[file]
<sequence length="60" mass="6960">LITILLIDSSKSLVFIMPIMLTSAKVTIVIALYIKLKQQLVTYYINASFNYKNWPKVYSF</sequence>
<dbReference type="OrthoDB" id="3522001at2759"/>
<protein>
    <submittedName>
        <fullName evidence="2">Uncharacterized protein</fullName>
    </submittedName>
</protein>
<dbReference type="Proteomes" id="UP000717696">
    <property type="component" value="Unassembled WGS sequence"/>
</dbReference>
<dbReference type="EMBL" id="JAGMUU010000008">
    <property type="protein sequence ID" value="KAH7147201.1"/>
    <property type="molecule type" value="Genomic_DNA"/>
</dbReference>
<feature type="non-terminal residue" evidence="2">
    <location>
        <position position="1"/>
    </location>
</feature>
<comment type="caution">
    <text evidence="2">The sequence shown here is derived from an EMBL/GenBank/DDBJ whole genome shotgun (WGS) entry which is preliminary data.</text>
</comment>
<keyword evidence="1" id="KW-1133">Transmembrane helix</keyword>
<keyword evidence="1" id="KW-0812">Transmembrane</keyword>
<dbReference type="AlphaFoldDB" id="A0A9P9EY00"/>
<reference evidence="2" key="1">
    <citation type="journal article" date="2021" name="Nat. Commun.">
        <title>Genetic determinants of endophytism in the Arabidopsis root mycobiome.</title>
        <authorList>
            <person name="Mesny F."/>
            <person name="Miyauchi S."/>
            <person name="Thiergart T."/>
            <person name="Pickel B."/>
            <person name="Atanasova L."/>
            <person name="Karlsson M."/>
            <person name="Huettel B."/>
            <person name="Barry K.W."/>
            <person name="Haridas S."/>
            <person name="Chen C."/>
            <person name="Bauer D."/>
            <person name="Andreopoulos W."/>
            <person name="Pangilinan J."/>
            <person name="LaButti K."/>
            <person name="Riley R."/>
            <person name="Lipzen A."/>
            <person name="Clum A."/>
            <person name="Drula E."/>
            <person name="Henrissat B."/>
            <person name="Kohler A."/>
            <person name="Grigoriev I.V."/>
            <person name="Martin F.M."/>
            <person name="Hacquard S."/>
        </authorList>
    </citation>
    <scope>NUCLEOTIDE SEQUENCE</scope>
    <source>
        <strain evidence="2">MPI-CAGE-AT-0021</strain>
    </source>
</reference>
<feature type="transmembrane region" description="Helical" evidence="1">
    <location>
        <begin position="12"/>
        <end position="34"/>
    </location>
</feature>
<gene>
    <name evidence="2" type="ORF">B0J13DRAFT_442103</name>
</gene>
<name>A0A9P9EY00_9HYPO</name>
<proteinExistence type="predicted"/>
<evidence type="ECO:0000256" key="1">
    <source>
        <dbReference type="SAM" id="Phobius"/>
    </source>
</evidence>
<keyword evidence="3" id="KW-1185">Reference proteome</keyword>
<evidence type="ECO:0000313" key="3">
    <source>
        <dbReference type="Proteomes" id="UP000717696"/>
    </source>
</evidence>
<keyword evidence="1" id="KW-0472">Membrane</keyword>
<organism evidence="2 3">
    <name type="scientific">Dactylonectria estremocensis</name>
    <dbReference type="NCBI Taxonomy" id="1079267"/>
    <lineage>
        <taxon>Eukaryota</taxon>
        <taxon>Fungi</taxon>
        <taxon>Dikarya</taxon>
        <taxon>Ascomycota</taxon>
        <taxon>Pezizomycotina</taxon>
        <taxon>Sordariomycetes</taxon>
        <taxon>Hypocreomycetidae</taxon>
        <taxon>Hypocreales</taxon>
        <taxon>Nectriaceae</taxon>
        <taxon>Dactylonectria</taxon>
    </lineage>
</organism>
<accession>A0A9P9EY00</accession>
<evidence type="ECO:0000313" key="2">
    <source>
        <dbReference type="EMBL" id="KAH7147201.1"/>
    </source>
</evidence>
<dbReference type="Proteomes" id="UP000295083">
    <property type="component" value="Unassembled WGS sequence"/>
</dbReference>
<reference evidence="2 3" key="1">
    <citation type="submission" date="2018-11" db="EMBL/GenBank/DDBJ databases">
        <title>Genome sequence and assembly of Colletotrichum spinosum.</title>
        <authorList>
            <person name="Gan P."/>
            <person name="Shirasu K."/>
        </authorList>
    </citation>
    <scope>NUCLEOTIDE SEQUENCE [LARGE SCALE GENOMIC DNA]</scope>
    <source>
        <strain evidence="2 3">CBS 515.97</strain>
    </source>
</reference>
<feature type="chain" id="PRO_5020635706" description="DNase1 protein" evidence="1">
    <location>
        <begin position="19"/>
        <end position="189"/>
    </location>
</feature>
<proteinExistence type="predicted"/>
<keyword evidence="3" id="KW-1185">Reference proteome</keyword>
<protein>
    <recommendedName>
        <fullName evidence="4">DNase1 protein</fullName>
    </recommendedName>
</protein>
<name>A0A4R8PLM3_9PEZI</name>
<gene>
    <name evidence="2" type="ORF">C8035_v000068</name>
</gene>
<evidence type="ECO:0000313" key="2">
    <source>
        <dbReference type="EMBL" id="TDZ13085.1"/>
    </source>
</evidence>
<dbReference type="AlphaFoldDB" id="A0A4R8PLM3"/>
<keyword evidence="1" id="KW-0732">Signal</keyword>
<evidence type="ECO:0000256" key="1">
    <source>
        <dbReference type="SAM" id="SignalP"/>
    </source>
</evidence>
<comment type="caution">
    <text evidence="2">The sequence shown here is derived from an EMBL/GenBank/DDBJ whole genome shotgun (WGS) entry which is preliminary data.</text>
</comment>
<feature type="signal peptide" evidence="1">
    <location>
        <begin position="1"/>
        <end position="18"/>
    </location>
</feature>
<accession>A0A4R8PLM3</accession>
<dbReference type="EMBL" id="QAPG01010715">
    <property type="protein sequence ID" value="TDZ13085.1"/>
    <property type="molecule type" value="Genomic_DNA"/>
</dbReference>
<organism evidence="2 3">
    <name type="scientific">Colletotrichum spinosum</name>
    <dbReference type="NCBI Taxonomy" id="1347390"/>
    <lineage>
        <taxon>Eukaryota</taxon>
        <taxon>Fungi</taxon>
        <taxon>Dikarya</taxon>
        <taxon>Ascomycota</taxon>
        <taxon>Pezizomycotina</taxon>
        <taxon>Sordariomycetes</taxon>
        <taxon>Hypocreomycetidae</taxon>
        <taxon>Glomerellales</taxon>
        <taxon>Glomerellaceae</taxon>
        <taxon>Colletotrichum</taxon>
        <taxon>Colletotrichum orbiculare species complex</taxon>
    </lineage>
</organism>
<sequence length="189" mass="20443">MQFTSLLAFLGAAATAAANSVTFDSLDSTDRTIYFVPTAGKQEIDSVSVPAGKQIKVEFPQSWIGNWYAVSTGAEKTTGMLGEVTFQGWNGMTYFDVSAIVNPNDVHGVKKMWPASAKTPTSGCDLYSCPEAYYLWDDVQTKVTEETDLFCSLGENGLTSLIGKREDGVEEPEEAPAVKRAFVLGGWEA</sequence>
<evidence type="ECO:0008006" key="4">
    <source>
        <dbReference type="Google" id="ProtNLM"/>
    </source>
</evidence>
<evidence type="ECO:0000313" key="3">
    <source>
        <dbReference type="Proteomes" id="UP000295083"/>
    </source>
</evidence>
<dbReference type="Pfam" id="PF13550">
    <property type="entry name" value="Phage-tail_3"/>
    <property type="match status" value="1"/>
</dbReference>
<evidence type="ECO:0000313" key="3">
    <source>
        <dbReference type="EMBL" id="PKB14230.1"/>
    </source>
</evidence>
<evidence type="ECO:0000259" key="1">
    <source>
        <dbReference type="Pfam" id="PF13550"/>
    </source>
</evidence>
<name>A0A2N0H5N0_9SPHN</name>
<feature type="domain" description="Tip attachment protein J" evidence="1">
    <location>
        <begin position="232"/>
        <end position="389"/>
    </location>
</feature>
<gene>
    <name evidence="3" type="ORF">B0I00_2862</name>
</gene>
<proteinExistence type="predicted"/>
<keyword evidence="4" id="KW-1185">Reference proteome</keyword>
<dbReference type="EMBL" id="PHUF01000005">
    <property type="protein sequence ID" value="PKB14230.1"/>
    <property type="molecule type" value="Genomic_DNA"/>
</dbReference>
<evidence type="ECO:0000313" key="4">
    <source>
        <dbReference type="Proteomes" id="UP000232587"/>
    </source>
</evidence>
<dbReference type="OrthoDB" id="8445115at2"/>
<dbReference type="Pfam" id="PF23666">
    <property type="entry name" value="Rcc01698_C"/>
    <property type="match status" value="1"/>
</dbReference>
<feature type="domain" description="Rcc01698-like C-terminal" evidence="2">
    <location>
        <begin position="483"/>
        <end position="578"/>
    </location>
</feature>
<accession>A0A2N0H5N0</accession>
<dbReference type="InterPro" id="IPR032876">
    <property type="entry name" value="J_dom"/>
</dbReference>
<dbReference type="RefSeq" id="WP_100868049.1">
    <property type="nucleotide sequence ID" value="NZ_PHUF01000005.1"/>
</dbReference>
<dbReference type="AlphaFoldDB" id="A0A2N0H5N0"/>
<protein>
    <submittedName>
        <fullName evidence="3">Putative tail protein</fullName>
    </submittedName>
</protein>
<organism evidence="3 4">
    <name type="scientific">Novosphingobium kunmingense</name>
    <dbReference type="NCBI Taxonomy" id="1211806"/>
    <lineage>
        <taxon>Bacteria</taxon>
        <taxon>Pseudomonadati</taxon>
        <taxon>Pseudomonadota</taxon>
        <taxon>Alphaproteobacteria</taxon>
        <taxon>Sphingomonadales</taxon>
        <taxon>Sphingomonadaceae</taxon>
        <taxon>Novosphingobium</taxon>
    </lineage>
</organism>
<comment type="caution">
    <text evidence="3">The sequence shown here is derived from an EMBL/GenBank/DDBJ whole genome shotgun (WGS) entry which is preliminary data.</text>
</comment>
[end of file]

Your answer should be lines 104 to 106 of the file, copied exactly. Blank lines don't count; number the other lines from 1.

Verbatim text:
</evidence>
<dbReference type="Proteomes" id="UP000295083">
    <property type="component" value="Unassembled WGS sequence"/>